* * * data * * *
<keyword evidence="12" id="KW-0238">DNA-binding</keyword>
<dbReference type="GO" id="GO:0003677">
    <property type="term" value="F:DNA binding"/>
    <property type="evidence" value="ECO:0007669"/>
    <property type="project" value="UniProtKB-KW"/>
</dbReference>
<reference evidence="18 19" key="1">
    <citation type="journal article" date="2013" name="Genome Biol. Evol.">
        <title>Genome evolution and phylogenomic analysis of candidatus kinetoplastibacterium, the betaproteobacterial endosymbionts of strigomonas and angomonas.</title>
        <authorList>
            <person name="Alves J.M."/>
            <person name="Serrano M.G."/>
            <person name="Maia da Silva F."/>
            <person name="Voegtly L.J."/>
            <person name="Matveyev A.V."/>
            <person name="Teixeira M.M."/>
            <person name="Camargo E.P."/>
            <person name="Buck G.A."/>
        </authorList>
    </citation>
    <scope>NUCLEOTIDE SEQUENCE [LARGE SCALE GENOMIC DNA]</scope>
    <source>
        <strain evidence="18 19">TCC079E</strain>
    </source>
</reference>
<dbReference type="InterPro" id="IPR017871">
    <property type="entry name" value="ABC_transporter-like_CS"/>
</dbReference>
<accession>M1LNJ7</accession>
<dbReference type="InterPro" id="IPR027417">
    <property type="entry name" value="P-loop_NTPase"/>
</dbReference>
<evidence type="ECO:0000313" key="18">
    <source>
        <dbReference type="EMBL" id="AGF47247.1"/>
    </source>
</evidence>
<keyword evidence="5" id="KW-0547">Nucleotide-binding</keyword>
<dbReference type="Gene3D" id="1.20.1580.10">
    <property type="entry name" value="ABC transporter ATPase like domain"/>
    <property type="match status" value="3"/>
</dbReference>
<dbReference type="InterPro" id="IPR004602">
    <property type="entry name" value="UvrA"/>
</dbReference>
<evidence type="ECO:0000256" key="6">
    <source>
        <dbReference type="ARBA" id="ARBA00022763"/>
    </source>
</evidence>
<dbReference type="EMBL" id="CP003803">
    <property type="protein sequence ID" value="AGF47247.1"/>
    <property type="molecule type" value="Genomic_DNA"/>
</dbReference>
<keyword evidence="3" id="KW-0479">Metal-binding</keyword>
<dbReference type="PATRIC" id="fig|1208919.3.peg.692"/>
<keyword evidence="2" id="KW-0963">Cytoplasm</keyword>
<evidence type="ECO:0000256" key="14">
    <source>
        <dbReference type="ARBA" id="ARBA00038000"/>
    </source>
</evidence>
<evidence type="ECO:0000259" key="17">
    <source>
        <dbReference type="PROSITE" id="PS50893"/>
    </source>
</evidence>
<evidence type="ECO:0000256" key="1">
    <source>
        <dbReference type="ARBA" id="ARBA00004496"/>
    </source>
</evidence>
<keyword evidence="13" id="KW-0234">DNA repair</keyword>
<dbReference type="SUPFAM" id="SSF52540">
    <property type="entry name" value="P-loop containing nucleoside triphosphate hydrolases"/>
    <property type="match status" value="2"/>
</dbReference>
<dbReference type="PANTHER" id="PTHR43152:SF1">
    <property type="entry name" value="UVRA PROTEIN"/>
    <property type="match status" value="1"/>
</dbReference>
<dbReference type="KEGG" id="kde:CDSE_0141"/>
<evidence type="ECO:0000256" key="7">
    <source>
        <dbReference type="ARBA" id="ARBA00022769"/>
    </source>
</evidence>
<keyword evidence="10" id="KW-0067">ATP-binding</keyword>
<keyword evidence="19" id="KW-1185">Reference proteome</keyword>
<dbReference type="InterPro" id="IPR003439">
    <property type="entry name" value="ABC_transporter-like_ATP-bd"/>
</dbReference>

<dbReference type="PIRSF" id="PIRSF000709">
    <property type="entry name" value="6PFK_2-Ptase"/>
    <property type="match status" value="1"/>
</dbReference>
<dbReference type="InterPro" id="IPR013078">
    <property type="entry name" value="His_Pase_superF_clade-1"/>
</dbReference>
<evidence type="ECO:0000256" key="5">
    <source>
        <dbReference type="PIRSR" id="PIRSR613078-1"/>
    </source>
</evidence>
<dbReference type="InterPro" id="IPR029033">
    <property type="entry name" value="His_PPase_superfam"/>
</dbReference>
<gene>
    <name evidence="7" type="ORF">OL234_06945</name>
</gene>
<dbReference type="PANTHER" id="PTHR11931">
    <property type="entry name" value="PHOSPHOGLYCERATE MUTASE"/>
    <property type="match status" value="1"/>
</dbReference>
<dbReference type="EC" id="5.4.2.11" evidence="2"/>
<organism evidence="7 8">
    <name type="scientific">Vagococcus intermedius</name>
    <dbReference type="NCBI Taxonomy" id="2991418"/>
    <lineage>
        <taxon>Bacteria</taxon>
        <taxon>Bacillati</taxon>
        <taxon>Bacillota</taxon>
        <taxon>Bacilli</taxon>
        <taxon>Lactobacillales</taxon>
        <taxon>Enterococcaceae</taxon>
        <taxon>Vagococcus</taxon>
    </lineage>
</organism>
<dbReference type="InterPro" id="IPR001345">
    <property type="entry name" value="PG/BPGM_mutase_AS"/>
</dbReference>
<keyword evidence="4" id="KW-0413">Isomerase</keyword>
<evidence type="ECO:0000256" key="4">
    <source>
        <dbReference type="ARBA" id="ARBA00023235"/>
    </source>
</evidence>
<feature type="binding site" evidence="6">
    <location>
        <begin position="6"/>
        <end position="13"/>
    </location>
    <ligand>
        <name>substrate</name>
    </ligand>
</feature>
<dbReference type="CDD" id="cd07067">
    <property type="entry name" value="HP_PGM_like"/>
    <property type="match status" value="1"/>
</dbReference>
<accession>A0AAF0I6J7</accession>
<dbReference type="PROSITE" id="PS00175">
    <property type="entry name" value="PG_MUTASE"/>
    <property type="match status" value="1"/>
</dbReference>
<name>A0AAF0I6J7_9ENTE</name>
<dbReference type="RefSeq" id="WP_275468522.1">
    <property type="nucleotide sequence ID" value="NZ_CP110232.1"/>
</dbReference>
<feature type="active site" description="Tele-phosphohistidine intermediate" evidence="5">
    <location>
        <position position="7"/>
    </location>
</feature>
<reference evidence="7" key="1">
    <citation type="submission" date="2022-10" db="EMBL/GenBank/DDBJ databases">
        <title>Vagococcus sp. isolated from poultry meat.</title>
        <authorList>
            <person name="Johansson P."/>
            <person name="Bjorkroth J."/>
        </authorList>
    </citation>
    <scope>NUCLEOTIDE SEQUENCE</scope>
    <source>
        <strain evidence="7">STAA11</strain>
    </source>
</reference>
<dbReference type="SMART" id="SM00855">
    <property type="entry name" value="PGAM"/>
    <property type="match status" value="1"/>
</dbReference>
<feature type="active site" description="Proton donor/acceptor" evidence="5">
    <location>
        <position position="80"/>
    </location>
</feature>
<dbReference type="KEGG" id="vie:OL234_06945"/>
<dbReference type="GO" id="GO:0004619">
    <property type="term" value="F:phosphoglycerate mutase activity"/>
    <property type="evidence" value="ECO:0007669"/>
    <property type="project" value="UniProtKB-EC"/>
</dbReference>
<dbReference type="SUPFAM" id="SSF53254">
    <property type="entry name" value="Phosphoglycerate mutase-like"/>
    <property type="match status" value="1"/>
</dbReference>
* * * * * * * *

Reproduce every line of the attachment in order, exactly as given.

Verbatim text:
<keyword evidence="12" id="KW-0238">DNA-binding</keyword>
<dbReference type="GO" id="GO:0003677">
    <property type="term" value="F:DNA binding"/>
    <property type="evidence" value="ECO:0007669"/>
    <property type="project" value="UniProtKB-KW"/>
</dbReference>
<reference evidence="18 19" key="1">
    <citation type="journal article" date="2013" name="Genome Biol. Evol.">
        <title>Genome evolution and phylogenomic analysis of candidatus kinetoplastibacterium, the betaproteobacterial endosymbionts of strigomonas and angomonas.</title>
        <authorList>
            <person name="Alves J.M."/>
            <person name="Serrano M.G."/>
            <person name="Maia da Silva F."/>
            <person name="Voegtly L.J."/>
            <person name="Matveyev A.V."/>
            <person name="Teixeira M.M."/>
            <person name="Camargo E.P."/>
            <person name="Buck G.A."/>
        </authorList>
    </citation>
    <scope>NUCLEOTIDE SEQUENCE [LARGE SCALE GENOMIC DNA]</scope>
    <source>
        <strain evidence="18 19">TCC079E</strain>
    </source>
</reference>
<dbReference type="InterPro" id="IPR017871">
    <property type="entry name" value="ABC_transporter-like_CS"/>
</dbReference>
<accession>M1LNJ7</accession>
<dbReference type="InterPro" id="IPR027417">
    <property type="entry name" value="P-loop_NTPase"/>
</dbReference>
<evidence type="ECO:0000313" key="18">
    <source>
        <dbReference type="EMBL" id="AGF47247.1"/>
    </source>
</evidence>
<keyword evidence="5" id="KW-0547">Nucleotide-binding</keyword>
<dbReference type="Gene3D" id="1.20.1580.10">
    <property type="entry name" value="ABC transporter ATPase like domain"/>
    <property type="match status" value="3"/>
</dbReference>
<dbReference type="InterPro" id="IPR004602">
    <property type="entry name" value="UvrA"/>
</dbReference>
<evidence type="ECO:0000256" key="6">
    <source>
        <dbReference type="ARBA" id="ARBA00022763"/>
    </source>
</evidence>
<dbReference type="EMBL" id="CP003803">
    <property type="protein sequence ID" value="AGF47247.1"/>
    <property type="molecule type" value="Genomic_DNA"/>
</dbReference>
<keyword evidence="3" id="KW-0479">Metal-binding</keyword>
<dbReference type="PATRIC" id="fig|1208919.3.peg.692"/>
<keyword evidence="2" id="KW-0963">Cytoplasm</keyword>
<evidence type="ECO:0000256" key="14">
    <source>
        <dbReference type="ARBA" id="ARBA00038000"/>
    </source>
</evidence>
<evidence type="ECO:0000259" key="17">
    <source>
        <dbReference type="PROSITE" id="PS50893"/>
    </source>
</evidence>
<evidence type="ECO:0000256" key="1">
    <source>
        <dbReference type="ARBA" id="ARBA00004496"/>
    </source>
</evidence>
<keyword evidence="13" id="KW-0234">DNA repair</keyword>
<dbReference type="SUPFAM" id="SSF52540">
    <property type="entry name" value="P-loop containing nucleoside triphosphate hydrolases"/>
    <property type="match status" value="2"/>
</dbReference>
<dbReference type="PANTHER" id="PTHR43152:SF1">
    <property type="entry name" value="UVRA PROTEIN"/>
    <property type="match status" value="1"/>
</dbReference>
<dbReference type="KEGG" id="kde:CDSE_0141"/>
<evidence type="ECO:0000256" key="7">
    <source>
        <dbReference type="ARBA" id="ARBA00022769"/>
    </source>
</evidence>
<keyword evidence="10" id="KW-0067">ATP-binding</keyword>
<keyword evidence="19" id="KW-1185">Reference proteome</keyword>
<dbReference type="InterPro" id="IPR003439">
    <property type="entry name" value="ABC_transporter-like_ATP-bd"/>
</dbReference>

<dbReference type="PIRSF" id="PIRSF000709">
    <property type="entry name" value="6PFK_2-Ptase"/>
    <property type="match status" value="1"/>
</dbReference>
<dbReference type="InterPro" id="IPR013078">
    <property type="entry name" value="His_Pase_superF_clade-1"/>
</dbReference>
<evidence type="ECO:0000256" key="5">
    <source>
        <dbReference type="PIRSR" id="PIRSR613078-1"/>
    </source>
</evidence>
<dbReference type="InterPro" id="IPR029033">
    <property type="entry name" value="His_PPase_superfam"/>
</dbReference>
<gene>
    <name evidence="7" type="ORF">OL234_06945</name>
</gene>
<dbReference type="PANTHER" id="PTHR11931">
    <property type="entry name" value="PHOSPHOGLYCERATE MUTASE"/>
    <property type="match status" value="1"/>
</dbReference>
<dbReference type="EC" id="5.4.2.11" evidence="2"/>
<organism evidence="7 8">
    <name type="scientific">Vagococcus intermedius</name>
    <dbReference type="NCBI Taxonomy" id="2991418"/>
    <lineage>
        <taxon>Bacteria</taxon>
        <taxon>Bacillati</taxon>
        <taxon>Bacillota</taxon>
        <taxon>Bacilli</taxon>
        <taxon>Lactobacillales</taxon>
        <taxon>Enterococcaceae</taxon>
        <taxon>Vagococcus</taxon>
    </lineage>
</organism>
<dbReference type="InterPro" id="IPR001345">
    <property type="entry name" value="PG/BPGM_mutase_AS"/>
</dbReference>
<keyword evidence="4" id="KW-0413">Isomerase</keyword>
<evidence type="ECO:0000256" key="4">
    <source>
        <dbReference type="ARBA" id="ARBA00023235"/>
    </source>
</evidence>
<feature type="binding site" evidence="6">
    <location>
        <begin position="6"/>
        <end position="13"/>
    </location>
    <ligand>
        <name>substrate</name>
    </ligand>
</feature>
<dbReference type="CDD" id="cd07067">
    <property type="entry name" value="HP_PGM_like"/>
    <property type="match status" value="1"/>
</dbReference>
<accession>A0AAF0I6J7</accession>
<dbReference type="PROSITE" id="PS00175">
    <property type="entry name" value="PG_MUTASE"/>
    <property type="match status" value="1"/>
</dbReference>
<name>A0AAF0I6J7_9ENTE</name>
<dbReference type="RefSeq" id="WP_275468522.1">
    <property type="nucleotide sequence ID" value="NZ_CP110232.1"/>
</dbReference>
<feature type="active site" description="Tele-phosphohistidine intermediate" evidence="5">
    <location>
        <position position="7"/>
    </location>
</feature>
<reference evidence="7" key="1">
    <citation type="submission" date="2022-10" db="EMBL/GenBank/DDBJ databases">
        <title>Vagococcus sp. isolated from poultry meat.</title>
        <authorList>
            <person name="Johansson P."/>
            <person name="Bjorkroth J."/>
        </authorList>
    </citation>
    <scope>NUCLEOTIDE SEQUENCE</scope>
    <source>
        <strain evidence="7">STAA11</strain>
    </source>
</reference>
<dbReference type="SMART" id="SM00855">
    <property type="entry name" value="PGAM"/>
    <property type="match status" value="1"/>
</dbReference>
<feature type="active site" description="Proton donor/acceptor" evidence="5">
    <location>
        <position position="80"/>
    </location>
</feature>
<dbReference type="KEGG" id="vie:OL234_06945"/>
<dbReference type="GO" id="GO:0004619">
    <property type="term" value="F:phosphoglycerate mutase activity"/>
    <property type="evidence" value="ECO:0007669"/>
    <property type="project" value="UniProtKB-EC"/>
</dbReference>
<dbReference type="SUPFAM" id="SSF53254">
    <property type="entry name" value="Phosphoglycerate mutase-like"/>
    <property type="match status" value="1"/>
</dbReference>